If you’re like David Letterman and still don’t know about Siegfried and Roy Koch (better known as the Koch brothers), Sen. Al Franken (D-MN) is here to explain on the second of six episodes of his Funny Or Die web series, Boiling The Frog.
The second plank of Trump’s job program is the much touted and much delayed “trillion-dollar infrastructure jobs plan,” favored by White House adviser Steve Bannon. However, the plan has yet to be drawn up and is not scheduled for presentation until next year. It remains to be seen if Trump and Bannon can harmonize their infrastructure jobs program with that of Senate Democrats or the American Society of Civil Engineers.
Last year was the hottest year on record, beating the record set in 2015. And 2015 topped the record set in 2014, according to NASA. Scientists say that this is the first time that temperature records have been broken three years in a row. For all the time spent worrying about jihadist terrorists and Mexican criminals, they don’t constitute an existential threat to humanity. Climate change does.
Many right-wing media figures have accused anti-Trump protesters of being “paid” on a widespread basis to demonstrate against President Donald Trump. Not only do these allegations lack any evidence of a systematic effort, they also ignore the fact that the conservative tea party protests of the early 2010s were “astroturfed” — heavily supported and organized by large, outside groups like the Koch brothers.
Besides defying Republican leaders on the border tax, the Koch-led organization on Sunday challenged Trump on a policy he implemented on Friday to stop the movement of people from countries with large Muslim populations from traveling to the United States.
After the election, an influential advocacy group met to discuss how to leverage the extraordinary shift of power to Republicans in the rest of the country. Group members said they would push bills to reduce corporate taxes, weaken unions, privatize schooling and influence the ideological debate on college campuses.
The best political party in America is not the Dems nor the Repubs. By far, the best political party is a real party named “Fighting Bob Fest.” It’s a daylong political festival run by a coalition of Wisconsin progressives who believe in “putting the party back in politics.”
Building up a circuit of progressive speakers who hone and craft their message directly to voters would force Democrats to match their message to the mood and needs of the people who will become the next generation of activists. It could bring the Democratic message back to places like Macomb that Democrats need to win in 2020.
Gov. Greg Abbott, the multimillionaire protege of the Koch brothers, revealed that he has penned NINE new amendments to the Constitution. Forget the Bill of Rights, Abbott is proposing a Bill of Sale, effectively transferring the title of our national government from The People to The Plutocrats.
Donald Trump is not the only — or even the biggest — real and present danger to our democratic republic. Dark money from the Koch brothers and their billionaire brethren is the real threat.
The right wing has recognized that while the media and both major parties are riveted on this year’s macabre contest for the White House, that’s hardly the only race that matters.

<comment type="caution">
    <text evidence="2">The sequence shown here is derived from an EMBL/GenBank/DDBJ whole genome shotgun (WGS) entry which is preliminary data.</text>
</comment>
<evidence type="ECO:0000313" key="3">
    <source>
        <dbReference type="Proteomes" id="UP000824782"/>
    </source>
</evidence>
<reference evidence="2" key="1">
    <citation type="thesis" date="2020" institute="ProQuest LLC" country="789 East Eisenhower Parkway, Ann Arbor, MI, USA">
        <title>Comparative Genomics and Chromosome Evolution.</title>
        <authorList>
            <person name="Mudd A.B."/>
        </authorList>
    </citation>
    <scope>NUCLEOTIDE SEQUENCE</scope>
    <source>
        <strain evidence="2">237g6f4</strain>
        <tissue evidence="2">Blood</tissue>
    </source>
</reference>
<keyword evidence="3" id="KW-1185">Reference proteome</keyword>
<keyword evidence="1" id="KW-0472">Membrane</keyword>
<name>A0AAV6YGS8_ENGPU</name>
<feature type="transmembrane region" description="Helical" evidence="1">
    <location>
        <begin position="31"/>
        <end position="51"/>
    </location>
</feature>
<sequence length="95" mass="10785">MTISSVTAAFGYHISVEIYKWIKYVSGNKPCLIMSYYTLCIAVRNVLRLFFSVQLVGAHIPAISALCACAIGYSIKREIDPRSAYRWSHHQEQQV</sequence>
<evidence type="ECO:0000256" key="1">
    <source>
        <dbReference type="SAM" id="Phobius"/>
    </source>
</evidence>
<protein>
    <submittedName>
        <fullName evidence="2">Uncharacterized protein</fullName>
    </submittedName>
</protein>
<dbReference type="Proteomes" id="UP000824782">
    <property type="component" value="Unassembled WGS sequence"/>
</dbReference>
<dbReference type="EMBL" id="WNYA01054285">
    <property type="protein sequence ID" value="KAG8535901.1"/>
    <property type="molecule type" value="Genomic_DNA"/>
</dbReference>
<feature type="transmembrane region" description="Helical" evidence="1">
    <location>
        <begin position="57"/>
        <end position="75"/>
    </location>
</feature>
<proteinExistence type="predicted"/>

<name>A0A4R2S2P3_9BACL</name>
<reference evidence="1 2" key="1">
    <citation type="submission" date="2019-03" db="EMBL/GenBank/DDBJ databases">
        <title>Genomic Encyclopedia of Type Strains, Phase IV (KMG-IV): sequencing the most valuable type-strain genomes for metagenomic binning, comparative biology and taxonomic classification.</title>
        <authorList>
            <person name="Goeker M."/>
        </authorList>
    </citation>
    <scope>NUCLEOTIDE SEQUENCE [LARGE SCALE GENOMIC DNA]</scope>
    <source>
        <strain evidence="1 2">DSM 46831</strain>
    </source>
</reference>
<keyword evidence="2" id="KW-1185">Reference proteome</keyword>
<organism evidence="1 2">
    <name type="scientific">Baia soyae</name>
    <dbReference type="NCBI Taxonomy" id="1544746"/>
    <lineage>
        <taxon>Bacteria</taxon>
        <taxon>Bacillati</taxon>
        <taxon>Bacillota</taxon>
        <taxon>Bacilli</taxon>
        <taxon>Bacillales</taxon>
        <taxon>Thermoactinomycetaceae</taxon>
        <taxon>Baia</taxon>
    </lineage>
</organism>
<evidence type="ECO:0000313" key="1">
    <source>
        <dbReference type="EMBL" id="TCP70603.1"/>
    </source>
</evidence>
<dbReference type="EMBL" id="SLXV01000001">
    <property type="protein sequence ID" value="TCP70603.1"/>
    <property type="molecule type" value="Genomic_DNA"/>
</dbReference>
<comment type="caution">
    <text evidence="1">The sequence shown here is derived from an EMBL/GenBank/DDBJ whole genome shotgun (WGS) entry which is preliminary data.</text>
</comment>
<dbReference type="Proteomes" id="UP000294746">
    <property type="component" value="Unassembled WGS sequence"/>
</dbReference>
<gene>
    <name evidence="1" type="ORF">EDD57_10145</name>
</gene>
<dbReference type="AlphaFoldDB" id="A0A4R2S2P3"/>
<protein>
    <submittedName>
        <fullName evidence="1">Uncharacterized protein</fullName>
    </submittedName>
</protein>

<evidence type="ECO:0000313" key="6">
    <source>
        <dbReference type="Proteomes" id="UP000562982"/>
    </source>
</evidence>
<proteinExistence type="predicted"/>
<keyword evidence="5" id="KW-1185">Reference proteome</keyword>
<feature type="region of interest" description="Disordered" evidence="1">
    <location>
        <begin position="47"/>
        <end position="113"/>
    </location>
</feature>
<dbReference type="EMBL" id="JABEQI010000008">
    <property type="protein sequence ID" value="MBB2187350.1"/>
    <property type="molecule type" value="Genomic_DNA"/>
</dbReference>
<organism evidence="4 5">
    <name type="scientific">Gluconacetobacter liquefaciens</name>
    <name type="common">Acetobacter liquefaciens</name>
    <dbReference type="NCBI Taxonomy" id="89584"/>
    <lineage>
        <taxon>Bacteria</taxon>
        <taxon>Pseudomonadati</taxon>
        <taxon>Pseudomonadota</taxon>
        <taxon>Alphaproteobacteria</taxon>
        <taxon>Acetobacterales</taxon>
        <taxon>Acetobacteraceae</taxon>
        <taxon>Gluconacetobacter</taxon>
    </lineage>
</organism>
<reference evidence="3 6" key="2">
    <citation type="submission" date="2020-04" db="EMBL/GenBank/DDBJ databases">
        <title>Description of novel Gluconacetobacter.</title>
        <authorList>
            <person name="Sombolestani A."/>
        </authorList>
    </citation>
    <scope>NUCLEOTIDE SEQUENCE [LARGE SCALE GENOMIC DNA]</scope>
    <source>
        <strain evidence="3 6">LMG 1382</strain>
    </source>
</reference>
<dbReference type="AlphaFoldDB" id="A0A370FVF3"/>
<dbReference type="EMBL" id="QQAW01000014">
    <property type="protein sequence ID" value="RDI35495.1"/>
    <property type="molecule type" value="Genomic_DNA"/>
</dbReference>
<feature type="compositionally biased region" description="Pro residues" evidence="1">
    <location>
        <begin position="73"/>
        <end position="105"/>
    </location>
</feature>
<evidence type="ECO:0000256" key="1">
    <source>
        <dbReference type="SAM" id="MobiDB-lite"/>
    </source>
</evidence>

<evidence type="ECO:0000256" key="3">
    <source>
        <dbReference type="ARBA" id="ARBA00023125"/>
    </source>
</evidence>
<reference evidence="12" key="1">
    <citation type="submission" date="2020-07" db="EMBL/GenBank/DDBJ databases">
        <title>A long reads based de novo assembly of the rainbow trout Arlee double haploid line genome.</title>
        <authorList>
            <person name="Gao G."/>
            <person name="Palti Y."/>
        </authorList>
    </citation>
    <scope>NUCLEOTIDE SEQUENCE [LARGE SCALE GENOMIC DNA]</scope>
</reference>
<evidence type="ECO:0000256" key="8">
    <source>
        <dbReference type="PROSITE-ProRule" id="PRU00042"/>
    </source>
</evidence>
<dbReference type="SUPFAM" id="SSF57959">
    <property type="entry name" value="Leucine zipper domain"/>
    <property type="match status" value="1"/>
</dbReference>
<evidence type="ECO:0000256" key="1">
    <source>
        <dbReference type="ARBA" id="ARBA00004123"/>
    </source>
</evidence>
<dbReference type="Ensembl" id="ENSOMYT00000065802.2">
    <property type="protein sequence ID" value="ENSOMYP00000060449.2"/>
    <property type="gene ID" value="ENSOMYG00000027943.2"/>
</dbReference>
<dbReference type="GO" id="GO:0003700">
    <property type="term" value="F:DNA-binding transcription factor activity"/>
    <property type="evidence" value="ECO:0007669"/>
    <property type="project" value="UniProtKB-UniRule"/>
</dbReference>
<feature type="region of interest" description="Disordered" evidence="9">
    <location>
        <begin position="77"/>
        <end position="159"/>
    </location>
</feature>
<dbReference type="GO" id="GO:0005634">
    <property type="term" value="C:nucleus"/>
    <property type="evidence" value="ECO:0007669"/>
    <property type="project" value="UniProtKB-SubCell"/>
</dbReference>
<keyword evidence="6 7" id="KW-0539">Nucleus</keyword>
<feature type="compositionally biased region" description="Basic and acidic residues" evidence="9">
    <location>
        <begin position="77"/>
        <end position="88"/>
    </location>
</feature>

Since 1980, the family foundations of billionaire industrialist Charles Koch have gifted roughly $200 million to U.S. colleges and universities, largely to promote libertarian, free-market economics programs around the nation.
The Koch’s Freedom Partners network has a budget of about $750 million, and they will spend it supporting Republican candidates across the nation. Make no mistake: While the Koch brothers have an ideological difference with Trump which they cannot overlook – on free trade — the Republican Party is still theirs.
At Florida State University, the initial memorandum of understanding between the Charles Koch Foundation (CKF) and the school’s economics department gave the foundation control over hiring decisions and the curriculum.
Koch money courses through the veins of conservative politics: consultants, think tanks, academic chairs, advertising agencies, politicians: Everyone knows the Kochs, everyone fears the Kochs, everyone listens to the Kochs.
Trump’s particular popularity with veterans is, historically speaking, lower than it should be. Compared to polls of previous GOP presidential candidates in the summer months preceding an election, a Morning Consult survey shows that Trump’s candidacy has split the usual Republican advantage in half.
Television ads aired this month by the Koch-funded Freedom Works PAC accuse former senator and current candidate for senate Russ Feingold of knowingly ignoring a memo that spotlighted the overprescription of opioid painkillers and other drugs at the Tomah VA Medical Facility. Of course, Feingold never saw the memo, and its author says the Koch ad is a “lie.”
While it might be well-known that deep pockets finance the big names in politics, there is little known about the private world they inhabit and how their money is allocated.
Whether Trump may be accurately defined as a “fascist” or not, his political ascent increasingly resembles a “Saturday Night Live” version of the rise of Hitler or Mussolini. Both dictators were mocked as buffoons in their day, but when they suddenly came to power, the joke was no longer quite so funny.
At an annual Americans for Prosperity summit, a handful of the 17 Republican presidential candidates made appearances. Donald Trump was not invited.
The Republican Party, after eight years of plotting Obama’s demise, is in far worse shape than it was the last time it lost the presidency. Here’s why.